Japan Wants to Resolve Kuril Islands Problem
Thursday, February 8, 2007 Posted: 12:46 PM JST
(by Linda van Engelenburg) - Wednesday Japan's Prime Minister Shinzo Abe pledged to regain the four of southern Kuril Islands from Russia, saying it was time to end the bickering between Tokyo and Moscow over the fishing grounds.
At an annual conference Prime Minister Abe was speaking of the importance to resolve the sovereignty dispute between Japan and Russia. Russia said it was prepared to look for mutually acceptable solutions to the problem, but insisted that its control of the islands was not up for negotiation.
Prime Minister Abe told reporters on the conference day there is no change in Tokyo's position that the issue must be resolved before a treaty can be signed. During an interview on Channel One television, Russian Foreign Ministry spokesman Mikhail Kamynin said the same day, "We are aware of the Japanese prime minister's statements. We have repeatedly outlined our position, which remains unchanged. We proceed from the principle of the inviolability of World War Two's results."
The Kuril Islands, surrounded by prime fishing waters, are part of a chain running from Japan's northern main island of Hokkaido to Russia's eastern Kamchatka Peninsula. Moscow seized the four island chain, called the Southern Kurils by Russia and the Northern Territories by Japan, from Tokyo in the closing days of World War II. Thousands of Japanese who lived there were forced out. Now about 17,000, nearly all Russians, are living on the islands.
In the Treaty of San Francisco signed by Japan and the Allied Powers in 1951 which formally ended World War II, Japan renounced its rights to the Kuril Islands and Sakhalin. However, the four Southern Kurils were not specifically mentioned in the treaty, which was not signed by the Soviet Union. Thus, technically Japan and Russia are still at war.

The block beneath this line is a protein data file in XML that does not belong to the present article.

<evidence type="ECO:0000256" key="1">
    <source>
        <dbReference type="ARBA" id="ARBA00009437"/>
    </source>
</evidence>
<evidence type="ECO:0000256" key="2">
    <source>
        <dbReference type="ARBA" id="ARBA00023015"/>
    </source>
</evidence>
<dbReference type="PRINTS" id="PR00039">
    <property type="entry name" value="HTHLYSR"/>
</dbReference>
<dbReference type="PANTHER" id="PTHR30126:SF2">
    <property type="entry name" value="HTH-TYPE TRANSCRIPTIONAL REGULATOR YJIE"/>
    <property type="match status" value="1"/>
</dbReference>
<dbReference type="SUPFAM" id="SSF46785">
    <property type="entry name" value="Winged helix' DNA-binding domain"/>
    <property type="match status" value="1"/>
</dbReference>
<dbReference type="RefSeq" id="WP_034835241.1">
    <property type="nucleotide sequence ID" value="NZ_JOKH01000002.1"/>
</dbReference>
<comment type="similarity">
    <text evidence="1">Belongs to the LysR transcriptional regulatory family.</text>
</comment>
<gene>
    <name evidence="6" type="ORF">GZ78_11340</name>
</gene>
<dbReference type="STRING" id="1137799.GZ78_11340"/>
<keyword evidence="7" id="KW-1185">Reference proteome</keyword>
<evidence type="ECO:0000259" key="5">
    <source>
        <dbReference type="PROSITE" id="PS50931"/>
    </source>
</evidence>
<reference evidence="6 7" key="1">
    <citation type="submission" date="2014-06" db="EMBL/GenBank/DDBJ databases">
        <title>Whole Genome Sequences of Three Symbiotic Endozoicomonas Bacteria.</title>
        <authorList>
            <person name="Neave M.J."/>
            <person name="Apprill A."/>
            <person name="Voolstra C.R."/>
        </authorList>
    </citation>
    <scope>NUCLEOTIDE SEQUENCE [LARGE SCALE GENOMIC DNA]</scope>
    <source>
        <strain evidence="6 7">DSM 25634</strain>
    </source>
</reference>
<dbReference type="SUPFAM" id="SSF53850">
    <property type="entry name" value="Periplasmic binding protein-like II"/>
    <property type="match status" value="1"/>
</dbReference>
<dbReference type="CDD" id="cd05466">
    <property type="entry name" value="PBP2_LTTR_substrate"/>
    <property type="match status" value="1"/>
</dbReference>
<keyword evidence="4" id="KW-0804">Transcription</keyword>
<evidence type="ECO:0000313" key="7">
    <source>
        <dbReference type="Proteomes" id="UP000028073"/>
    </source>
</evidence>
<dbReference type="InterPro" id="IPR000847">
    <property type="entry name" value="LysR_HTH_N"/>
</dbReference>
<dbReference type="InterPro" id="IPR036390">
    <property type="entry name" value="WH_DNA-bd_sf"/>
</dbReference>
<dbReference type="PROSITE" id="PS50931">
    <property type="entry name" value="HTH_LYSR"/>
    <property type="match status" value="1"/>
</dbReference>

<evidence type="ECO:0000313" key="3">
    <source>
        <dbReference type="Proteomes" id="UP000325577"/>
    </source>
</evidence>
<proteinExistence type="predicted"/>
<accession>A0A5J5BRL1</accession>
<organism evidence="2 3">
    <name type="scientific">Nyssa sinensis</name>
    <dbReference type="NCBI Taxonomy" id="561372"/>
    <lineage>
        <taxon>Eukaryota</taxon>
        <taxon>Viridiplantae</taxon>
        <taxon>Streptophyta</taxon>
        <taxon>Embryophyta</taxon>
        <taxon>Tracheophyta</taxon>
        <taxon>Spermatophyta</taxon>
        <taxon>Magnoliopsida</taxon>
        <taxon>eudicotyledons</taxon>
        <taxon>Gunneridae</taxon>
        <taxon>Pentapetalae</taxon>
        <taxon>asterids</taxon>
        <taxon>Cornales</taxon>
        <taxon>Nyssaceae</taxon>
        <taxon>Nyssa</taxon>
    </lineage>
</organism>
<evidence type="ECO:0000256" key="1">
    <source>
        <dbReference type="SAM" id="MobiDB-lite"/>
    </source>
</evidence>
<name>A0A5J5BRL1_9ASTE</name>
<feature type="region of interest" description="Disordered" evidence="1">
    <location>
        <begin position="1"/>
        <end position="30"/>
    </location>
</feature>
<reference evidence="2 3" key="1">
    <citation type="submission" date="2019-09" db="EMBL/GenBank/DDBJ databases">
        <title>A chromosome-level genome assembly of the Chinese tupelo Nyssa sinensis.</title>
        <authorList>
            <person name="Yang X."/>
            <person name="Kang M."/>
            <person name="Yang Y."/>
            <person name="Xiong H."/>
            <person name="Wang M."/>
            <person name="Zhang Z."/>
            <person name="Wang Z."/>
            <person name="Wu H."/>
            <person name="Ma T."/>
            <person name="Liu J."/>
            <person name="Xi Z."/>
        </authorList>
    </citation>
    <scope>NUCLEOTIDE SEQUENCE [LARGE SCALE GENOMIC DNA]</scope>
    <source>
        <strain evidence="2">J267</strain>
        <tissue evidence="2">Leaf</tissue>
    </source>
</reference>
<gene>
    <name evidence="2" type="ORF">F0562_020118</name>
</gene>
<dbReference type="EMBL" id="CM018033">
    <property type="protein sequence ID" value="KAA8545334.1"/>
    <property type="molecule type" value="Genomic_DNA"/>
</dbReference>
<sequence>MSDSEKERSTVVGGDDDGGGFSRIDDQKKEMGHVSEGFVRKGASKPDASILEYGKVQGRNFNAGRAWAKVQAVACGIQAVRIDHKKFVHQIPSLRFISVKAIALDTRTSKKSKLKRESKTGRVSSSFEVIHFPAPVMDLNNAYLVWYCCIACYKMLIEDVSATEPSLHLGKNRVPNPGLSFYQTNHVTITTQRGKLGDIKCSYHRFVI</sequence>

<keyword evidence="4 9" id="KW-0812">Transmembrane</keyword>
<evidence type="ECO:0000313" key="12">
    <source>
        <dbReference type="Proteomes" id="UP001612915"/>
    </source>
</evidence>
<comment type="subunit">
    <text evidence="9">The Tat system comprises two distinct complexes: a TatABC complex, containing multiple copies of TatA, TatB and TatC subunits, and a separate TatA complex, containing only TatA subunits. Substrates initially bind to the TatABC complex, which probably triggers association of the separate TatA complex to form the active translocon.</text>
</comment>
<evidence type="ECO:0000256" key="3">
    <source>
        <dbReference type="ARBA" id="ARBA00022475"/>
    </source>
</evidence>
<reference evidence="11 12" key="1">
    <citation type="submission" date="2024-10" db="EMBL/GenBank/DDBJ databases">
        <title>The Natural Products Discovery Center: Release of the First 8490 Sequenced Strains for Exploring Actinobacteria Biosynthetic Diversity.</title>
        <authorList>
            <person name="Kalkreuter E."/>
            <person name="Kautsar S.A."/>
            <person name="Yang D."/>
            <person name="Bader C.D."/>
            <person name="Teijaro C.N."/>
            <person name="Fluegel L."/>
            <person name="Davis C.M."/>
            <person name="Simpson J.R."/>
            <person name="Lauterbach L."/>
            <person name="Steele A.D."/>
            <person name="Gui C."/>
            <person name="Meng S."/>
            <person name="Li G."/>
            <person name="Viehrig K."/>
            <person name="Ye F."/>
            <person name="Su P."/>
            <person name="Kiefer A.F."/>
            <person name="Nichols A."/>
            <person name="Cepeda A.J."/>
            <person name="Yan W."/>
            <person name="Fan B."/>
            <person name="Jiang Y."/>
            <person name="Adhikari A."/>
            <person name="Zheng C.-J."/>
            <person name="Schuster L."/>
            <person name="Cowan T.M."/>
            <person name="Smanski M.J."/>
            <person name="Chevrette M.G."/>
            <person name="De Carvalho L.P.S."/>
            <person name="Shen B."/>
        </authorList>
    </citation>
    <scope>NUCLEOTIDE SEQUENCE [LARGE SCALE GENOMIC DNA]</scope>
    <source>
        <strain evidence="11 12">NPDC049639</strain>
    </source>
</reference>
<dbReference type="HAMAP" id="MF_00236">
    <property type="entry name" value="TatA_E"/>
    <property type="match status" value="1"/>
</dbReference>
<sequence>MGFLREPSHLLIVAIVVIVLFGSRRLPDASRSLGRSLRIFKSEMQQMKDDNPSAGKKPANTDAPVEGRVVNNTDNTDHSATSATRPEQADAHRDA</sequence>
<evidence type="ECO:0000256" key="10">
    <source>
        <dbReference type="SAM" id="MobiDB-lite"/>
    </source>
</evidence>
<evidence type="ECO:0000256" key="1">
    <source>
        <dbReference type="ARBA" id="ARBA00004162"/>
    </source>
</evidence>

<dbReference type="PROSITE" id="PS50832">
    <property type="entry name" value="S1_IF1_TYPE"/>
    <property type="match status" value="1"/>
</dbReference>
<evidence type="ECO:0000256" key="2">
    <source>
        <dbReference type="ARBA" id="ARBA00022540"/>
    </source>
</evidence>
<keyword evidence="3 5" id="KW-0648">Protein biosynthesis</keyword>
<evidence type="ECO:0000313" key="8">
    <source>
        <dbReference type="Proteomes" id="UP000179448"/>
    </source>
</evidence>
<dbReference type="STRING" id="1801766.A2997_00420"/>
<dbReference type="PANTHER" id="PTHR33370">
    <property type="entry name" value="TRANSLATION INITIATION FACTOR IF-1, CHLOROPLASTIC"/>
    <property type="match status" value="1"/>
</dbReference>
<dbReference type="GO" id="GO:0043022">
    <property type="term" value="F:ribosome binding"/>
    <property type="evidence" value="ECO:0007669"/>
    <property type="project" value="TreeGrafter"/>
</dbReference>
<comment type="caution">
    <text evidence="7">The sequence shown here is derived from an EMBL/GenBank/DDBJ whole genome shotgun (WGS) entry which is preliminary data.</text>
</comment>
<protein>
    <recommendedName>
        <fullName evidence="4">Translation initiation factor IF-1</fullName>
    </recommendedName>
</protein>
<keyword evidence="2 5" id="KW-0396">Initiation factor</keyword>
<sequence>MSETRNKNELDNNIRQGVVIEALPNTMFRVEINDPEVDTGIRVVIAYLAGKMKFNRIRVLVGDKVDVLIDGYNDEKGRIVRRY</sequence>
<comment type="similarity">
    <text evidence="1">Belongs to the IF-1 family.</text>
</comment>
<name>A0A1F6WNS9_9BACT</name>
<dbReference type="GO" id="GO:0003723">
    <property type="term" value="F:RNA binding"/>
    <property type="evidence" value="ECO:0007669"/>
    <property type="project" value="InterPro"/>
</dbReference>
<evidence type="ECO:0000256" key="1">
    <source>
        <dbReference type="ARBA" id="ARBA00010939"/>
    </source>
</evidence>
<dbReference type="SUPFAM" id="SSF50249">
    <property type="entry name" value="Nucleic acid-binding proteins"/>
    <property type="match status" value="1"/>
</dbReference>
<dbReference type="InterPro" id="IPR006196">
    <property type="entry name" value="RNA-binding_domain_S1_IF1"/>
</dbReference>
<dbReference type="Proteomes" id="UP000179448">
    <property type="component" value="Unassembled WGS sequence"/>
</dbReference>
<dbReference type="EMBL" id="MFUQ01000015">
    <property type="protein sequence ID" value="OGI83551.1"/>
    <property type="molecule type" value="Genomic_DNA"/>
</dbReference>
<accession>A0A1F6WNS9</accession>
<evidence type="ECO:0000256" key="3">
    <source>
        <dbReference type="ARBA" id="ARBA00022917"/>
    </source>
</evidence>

Last year, Russia offered to return to Japan the Shikotan and Habomai Islands on the condition that Tokyo renounce its claims to the two larger islands, Uruppu and Kunashiri.
Feb 7 was Japan's Northern Territory Day, marking the anniversary of a 1855 Japan-Russia friendship treaty that gave Japan possession of the islands. The event, attended by 1,500 people, including government officials, civic groups and ordinary citizens, also attracted dozens of ultra-right activists who shouted their territorial demands on speaker-loaded trucks outside the venue.
Abe's government has campaigned for more assertiveness in Japan's foreign affairs and international military role. As part of the goal, the government is also pushing for education reforms to foster patriotism.
Northern Territories Minister Sanae Takaichi, also at the rally, urged schools to place more emphasis on the issue to promote "accurate" understanding of the issue through education.
In recent months, there have been frequent seizures of Japanese boats; Russian authorities have stepped up patrols in and around the islands, escalating tensions.
Because it has proved a major obstacle to closer bilateral cooperation in areas such as energy, Abe and Russian President Vladimir Putin agreed in November 2006 to expand economic and political exchanges and end differences over the islands.
* * *